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Edin and Shaefer's book a call to action for Americans to deal with poverty

Weir says pain may underlie rise in suicide and substance-related deaths among white middle-aged Americans

Weitzman says China's one-child policy has had devastating effects on first-born daughters


MCubed opens for new round of seed funding, November 4-18

PSC News, fall 2015 now available

Barbara Anderson appointed chair of Census Scientific Advisory Committee

John Knodel honored by Thailand's Chulalongkorn University

Next Brown Bag

Monday, Dec 7 at noon, 6050 ISR-Thompson
Daniel Eisenberg, "Healthy Minds Network: Mental Health among College-Age Populations"

Dividend policy inside the multinational firm

Archived Abstract of Former PSC Researcher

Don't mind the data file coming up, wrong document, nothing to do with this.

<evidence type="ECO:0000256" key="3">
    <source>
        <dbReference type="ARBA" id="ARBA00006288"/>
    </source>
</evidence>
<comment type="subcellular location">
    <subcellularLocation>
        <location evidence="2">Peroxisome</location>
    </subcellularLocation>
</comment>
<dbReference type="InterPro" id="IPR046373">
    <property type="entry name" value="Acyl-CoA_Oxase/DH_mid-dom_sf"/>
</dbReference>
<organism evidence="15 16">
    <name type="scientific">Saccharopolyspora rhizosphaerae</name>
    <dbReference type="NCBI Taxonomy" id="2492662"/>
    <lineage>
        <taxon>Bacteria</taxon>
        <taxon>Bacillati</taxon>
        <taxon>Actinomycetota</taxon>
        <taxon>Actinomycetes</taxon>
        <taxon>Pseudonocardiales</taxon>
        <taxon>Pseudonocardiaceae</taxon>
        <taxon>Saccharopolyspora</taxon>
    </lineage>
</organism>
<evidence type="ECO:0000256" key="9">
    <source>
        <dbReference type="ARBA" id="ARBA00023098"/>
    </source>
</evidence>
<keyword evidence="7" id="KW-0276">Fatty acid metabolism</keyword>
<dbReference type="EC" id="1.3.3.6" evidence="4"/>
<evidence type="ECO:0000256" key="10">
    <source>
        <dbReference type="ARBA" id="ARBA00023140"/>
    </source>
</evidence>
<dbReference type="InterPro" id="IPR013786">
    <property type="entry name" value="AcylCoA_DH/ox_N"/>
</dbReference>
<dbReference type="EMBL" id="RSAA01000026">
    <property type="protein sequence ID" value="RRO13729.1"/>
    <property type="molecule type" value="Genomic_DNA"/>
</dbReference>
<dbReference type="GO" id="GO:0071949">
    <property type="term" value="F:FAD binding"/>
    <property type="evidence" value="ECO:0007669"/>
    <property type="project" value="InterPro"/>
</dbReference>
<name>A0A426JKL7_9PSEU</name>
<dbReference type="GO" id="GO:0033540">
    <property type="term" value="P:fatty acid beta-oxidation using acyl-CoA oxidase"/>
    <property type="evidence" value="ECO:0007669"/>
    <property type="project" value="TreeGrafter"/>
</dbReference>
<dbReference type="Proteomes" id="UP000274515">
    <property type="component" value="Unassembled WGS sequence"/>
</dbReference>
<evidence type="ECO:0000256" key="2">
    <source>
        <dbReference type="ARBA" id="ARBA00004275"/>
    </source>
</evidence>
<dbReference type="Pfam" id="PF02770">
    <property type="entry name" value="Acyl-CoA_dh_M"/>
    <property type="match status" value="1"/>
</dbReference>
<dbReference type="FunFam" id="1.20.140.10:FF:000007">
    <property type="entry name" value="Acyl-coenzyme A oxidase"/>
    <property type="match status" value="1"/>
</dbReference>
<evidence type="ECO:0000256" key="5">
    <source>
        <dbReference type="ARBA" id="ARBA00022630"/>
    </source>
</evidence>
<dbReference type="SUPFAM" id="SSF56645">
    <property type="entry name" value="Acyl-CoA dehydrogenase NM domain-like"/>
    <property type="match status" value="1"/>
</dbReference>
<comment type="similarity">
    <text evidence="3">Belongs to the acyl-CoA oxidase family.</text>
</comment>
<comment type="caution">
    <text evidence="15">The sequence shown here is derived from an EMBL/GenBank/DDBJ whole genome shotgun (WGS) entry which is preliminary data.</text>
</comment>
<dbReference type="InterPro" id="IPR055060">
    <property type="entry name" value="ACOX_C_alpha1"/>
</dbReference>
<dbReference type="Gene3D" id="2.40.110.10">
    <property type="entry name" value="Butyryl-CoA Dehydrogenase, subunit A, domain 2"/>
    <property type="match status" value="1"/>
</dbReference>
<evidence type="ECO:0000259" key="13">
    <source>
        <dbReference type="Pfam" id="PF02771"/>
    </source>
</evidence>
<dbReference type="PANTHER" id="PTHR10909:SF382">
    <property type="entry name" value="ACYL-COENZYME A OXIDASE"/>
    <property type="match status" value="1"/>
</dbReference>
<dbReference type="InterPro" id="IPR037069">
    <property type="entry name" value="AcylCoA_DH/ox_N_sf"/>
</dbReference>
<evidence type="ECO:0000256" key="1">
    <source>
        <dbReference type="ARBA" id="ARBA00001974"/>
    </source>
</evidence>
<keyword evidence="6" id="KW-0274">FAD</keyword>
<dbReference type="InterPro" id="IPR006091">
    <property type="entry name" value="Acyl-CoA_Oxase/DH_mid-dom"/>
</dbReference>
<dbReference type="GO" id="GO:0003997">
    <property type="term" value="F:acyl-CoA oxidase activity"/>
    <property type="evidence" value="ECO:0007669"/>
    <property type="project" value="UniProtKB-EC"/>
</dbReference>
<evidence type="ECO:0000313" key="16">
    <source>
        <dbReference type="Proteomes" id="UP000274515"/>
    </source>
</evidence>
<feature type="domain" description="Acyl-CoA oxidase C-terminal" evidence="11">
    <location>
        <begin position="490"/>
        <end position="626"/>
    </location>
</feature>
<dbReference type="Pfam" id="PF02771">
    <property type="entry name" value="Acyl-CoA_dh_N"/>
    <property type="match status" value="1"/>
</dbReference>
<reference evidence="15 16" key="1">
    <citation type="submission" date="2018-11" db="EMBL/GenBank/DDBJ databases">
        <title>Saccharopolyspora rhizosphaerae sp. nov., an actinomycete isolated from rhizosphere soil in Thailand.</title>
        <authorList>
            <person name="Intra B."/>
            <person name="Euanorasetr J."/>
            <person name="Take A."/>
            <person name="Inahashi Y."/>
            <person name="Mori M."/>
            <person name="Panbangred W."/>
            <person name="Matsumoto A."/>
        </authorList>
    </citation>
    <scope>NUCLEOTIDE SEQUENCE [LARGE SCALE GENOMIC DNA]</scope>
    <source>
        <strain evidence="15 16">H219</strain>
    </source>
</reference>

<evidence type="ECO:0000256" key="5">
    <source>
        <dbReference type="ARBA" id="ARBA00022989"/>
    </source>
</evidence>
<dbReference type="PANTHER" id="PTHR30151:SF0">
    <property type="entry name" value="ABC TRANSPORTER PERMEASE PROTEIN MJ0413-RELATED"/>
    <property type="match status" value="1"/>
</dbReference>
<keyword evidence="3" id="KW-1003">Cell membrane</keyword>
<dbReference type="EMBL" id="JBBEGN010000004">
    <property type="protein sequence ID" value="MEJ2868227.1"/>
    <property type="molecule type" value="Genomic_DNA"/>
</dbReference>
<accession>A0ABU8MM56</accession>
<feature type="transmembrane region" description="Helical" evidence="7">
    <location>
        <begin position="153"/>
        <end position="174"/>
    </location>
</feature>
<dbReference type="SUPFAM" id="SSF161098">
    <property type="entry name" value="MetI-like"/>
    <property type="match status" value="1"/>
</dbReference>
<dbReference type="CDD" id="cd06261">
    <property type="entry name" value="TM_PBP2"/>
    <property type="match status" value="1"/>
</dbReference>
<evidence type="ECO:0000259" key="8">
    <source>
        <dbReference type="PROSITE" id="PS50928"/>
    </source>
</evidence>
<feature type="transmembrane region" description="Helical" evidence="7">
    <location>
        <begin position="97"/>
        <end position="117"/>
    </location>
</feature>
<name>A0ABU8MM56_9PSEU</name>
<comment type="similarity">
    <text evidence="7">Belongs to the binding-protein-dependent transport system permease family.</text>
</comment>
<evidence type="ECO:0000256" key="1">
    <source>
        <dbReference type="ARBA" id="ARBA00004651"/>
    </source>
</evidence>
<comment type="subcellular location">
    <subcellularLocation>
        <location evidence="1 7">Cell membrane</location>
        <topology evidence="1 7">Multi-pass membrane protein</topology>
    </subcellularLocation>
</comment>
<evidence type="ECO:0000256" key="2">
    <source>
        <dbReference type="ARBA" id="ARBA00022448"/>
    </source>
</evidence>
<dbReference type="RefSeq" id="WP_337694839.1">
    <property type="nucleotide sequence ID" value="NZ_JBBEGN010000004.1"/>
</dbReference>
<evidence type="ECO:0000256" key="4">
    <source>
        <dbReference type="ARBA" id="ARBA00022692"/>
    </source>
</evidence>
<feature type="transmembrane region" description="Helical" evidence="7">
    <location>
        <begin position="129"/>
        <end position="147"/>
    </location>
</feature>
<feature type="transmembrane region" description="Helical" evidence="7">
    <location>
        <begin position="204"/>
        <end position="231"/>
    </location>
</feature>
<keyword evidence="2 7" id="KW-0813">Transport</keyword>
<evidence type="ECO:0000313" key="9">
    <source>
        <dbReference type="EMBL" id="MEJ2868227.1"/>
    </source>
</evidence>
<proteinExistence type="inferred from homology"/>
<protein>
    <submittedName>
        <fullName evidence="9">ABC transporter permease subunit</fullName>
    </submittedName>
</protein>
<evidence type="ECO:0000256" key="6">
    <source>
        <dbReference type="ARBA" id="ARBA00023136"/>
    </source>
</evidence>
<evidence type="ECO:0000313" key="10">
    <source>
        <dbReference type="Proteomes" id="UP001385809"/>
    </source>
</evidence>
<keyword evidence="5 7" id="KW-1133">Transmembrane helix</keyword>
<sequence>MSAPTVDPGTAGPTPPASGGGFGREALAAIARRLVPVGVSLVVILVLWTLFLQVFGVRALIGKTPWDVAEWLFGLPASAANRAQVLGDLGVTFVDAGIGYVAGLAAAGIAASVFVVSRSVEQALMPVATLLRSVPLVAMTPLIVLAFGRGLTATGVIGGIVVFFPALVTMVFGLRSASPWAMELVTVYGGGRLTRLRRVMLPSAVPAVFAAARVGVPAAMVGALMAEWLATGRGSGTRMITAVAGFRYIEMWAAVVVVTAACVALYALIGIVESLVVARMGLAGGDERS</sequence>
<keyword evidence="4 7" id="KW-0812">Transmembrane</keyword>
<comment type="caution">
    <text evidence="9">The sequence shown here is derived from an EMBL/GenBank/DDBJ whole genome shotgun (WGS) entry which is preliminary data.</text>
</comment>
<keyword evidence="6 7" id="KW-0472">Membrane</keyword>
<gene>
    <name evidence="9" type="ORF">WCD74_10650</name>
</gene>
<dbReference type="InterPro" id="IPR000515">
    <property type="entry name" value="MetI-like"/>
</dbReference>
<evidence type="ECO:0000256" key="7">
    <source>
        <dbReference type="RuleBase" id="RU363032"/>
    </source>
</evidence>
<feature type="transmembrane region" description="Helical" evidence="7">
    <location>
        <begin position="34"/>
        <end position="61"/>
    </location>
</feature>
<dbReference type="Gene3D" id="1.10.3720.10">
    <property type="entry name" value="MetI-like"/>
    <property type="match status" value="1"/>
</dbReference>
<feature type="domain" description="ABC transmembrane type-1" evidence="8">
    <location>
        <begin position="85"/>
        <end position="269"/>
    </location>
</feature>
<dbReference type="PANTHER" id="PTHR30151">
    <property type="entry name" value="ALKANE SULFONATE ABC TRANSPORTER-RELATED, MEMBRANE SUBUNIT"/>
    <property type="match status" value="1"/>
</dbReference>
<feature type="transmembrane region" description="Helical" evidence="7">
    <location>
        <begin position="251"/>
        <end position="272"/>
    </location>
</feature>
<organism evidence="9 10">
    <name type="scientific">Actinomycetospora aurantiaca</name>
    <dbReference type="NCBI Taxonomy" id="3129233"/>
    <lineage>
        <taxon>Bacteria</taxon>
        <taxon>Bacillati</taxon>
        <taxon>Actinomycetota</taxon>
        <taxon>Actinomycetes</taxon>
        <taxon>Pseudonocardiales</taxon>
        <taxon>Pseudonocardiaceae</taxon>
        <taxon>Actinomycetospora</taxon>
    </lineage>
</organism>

Desai, Mihir A., C. Fritz Foley, and James Hines, Jr. 2007. "Dividend policy inside the multinational firm." Financial Management, 36(1): 5-26.

This paper examines the determinants of profit repatriation policies for US multinational firms. Dividend repatriations are surprisingly persistent and resemble dividend payments to external shareholders. Tax considerations influence dividend repatriations, but not decisively, as differentially taxed entities feature similar policies and some firms incur avoidable tax penalties. Parent companies requiring cash to fund domestic investments, or to pay dividends to common shareholders, draw on the resources of their foreign affiliates through repatriations. Incompletely controlled affiliates are more likely than others to make regular dividend payments and to trigger avoidable tax costs through repatriations. The results indicate that traditional corporate finance concerns - taxation, costly external finance, and agency problems - are also critical to the internal capital markets of multinational firms.

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